Burbank Middle School is nearly a century old, but has never been the kind of institution to stay stuck in the past. Expanding alongside the growing city of Houston, Burbank evolved from a small school in an undeveloped, rural farming area into an inner-city school with a growing student body to match. With all that growth and change, current students at Burbank Middle School probably wouldn’t expect that they’d have much in common with previous generations of Burbank scholars. They certainly wouldn’t guess that they participate in the very same after school dance troupe, under the tutelage of the very same teacher, as Burbank students did nearly 40 years ago.
Dr. Linda Velasquez, Dual Language teacher and ESL Coordinator at Burbank Middle School, is a Houston native in her 47th year teaching with HISD. When she started at Burbank Middle School, she noticed that there weren’t many extracurricular activities for students outside of athletics, and that her students lacked a safe space to spend their afternoons. To fill this need, Velasquez founded Las Aguilas de Oro, a dance troupe that specializes in baile folklórico, traditional folk dances with ballet characteristics from Mexico and Central America.
Velasquez had always been a fan of dance, and discovered traditional baile folklórico while searching for dances for her newfound club to perform for Cinco de Mayo. She began with old classics: La Raspa, Las Chiapanecas, the Mexican Hat Dance, and even La Bamba, a folk song re-popularized in the 80s by a movie of the same name.
From these humble beginnings, much like Burbank itself, Las Aguilas de Oro has seen continuous growth, and now numbers 50-60 dancers, with some students branching out to sing and play music in support of the troupe. Velasquez familiarizes her dancers with 21 different dances with the help of two assistant teachers, both of whom are Burbank and Las Aguilas de Oro alums, themselves.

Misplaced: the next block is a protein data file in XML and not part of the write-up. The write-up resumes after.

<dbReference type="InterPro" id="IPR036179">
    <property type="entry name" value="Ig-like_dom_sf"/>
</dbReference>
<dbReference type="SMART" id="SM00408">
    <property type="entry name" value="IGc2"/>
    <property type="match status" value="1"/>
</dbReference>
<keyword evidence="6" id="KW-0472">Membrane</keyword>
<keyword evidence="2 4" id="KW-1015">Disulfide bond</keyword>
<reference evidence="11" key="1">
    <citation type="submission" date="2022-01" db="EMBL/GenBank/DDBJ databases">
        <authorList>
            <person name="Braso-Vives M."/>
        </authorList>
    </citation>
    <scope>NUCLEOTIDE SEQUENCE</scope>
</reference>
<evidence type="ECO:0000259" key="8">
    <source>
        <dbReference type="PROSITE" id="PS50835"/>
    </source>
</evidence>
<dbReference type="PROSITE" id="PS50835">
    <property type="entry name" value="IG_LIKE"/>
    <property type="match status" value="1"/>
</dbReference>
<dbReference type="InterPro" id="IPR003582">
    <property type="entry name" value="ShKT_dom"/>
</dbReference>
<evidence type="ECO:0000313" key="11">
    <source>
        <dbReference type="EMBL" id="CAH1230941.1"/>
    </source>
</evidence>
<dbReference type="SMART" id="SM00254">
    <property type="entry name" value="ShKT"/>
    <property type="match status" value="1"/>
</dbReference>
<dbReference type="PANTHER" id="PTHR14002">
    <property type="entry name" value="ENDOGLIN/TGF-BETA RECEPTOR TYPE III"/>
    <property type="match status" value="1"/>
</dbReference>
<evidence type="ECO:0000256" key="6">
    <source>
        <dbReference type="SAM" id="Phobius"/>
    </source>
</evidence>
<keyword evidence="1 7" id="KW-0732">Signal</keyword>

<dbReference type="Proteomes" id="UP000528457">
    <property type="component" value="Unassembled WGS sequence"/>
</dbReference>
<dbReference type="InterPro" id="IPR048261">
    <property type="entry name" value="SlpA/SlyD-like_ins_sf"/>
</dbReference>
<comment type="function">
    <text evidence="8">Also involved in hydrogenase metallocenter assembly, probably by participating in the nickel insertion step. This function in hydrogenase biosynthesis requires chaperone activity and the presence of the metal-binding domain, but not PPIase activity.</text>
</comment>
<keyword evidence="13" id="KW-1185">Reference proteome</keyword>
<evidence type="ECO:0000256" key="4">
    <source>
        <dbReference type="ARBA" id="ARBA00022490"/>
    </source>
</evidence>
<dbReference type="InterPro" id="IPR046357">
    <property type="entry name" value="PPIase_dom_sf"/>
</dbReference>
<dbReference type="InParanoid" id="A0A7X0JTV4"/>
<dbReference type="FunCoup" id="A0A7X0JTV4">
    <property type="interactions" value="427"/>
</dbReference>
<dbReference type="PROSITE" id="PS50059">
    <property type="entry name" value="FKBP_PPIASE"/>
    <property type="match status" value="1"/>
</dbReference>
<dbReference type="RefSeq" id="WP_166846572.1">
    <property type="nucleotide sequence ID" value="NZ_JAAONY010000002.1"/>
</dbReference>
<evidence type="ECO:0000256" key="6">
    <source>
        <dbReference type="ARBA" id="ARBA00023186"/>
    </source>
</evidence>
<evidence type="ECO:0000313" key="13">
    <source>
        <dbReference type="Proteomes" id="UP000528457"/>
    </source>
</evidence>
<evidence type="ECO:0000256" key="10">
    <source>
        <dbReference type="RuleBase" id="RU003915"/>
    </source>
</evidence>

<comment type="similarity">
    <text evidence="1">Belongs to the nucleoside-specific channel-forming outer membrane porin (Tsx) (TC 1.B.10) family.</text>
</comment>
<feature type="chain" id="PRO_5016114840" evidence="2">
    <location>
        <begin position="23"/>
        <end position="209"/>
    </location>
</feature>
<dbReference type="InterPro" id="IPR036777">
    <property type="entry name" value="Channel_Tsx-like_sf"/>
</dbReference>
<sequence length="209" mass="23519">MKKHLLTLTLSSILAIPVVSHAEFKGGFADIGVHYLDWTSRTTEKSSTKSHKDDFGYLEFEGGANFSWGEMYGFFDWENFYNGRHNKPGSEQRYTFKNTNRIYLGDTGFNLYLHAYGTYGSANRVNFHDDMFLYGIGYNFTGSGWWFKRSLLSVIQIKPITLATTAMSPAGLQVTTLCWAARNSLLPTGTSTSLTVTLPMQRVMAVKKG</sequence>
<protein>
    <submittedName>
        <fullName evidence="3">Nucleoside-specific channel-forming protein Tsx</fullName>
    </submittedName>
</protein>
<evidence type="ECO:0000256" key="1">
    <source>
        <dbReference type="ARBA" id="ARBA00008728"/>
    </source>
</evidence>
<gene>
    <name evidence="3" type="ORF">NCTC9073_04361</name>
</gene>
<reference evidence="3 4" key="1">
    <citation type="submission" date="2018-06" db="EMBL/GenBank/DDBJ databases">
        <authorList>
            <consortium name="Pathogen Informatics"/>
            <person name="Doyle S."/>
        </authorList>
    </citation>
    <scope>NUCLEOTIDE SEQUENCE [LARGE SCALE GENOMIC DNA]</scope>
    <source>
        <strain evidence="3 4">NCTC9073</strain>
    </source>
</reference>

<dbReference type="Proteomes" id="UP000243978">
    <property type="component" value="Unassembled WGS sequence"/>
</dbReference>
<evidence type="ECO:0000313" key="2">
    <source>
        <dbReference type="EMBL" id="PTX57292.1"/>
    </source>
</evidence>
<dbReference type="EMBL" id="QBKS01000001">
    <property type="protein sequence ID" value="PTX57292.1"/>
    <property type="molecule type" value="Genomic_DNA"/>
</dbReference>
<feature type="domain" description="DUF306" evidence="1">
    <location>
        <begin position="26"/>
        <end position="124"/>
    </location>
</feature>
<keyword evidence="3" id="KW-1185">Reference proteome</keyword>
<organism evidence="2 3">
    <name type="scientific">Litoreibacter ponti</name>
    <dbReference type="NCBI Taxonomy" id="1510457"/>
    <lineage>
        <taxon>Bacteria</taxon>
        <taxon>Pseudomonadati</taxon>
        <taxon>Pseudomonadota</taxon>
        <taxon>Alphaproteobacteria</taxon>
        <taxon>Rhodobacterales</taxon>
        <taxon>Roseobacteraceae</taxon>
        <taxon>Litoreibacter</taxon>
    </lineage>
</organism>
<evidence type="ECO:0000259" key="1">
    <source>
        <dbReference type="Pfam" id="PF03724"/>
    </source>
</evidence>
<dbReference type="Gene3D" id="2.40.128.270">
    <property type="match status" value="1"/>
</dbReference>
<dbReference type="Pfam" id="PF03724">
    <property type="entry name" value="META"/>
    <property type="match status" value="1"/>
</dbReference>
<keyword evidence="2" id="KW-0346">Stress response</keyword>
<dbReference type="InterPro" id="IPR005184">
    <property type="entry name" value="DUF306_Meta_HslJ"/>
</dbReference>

“I have ninth graders, tenth graders, eleventh graders, who come back and help teach the dances, too,” said Velasquez. “It’s because they make such good connections. They make good friends, they feel safe, and they feel like they can express themselves without feeling embarrassed.”
The club meets twice a week, though nearer to performances, many dancers practice more afternoons than they don’t. In addition to the main troupe, an exhibition team performs at community events, quinceañeras and events for other schools to raise money for their costumes and dance shoes. A club as large as Las Aguilas de Oro is expensive to run, and relies entirely on fundraising through Burbank’s devoted PTO and generous donations from the community.
October is Hispanic Heritage Month, and while folklórico is a tradition of Mexico and Central America and not representative of all Hispanic heritage, Velasquez is confident that participating in Las Aguilas de Oro fills all of her students with pride.
“It’s a connection from the heart, to tell you the truth,” Velasquez said. “They feel something about it, even those who are not from Mexico, who are Hispanic, but might be from El Salvador, or Honduras, or Puerto Rico or Nicaragua. It’s the music and the idea of that particular kind of culture that they really connect to, and you can see how proud they are to be part of it.”
To donate to Las Aguilas de Oro for their upcoming performances, contact the Burbank Middle School PTO at (713) 696-2720. For updates on Las Aguilas de Oro, visit their Facebook page.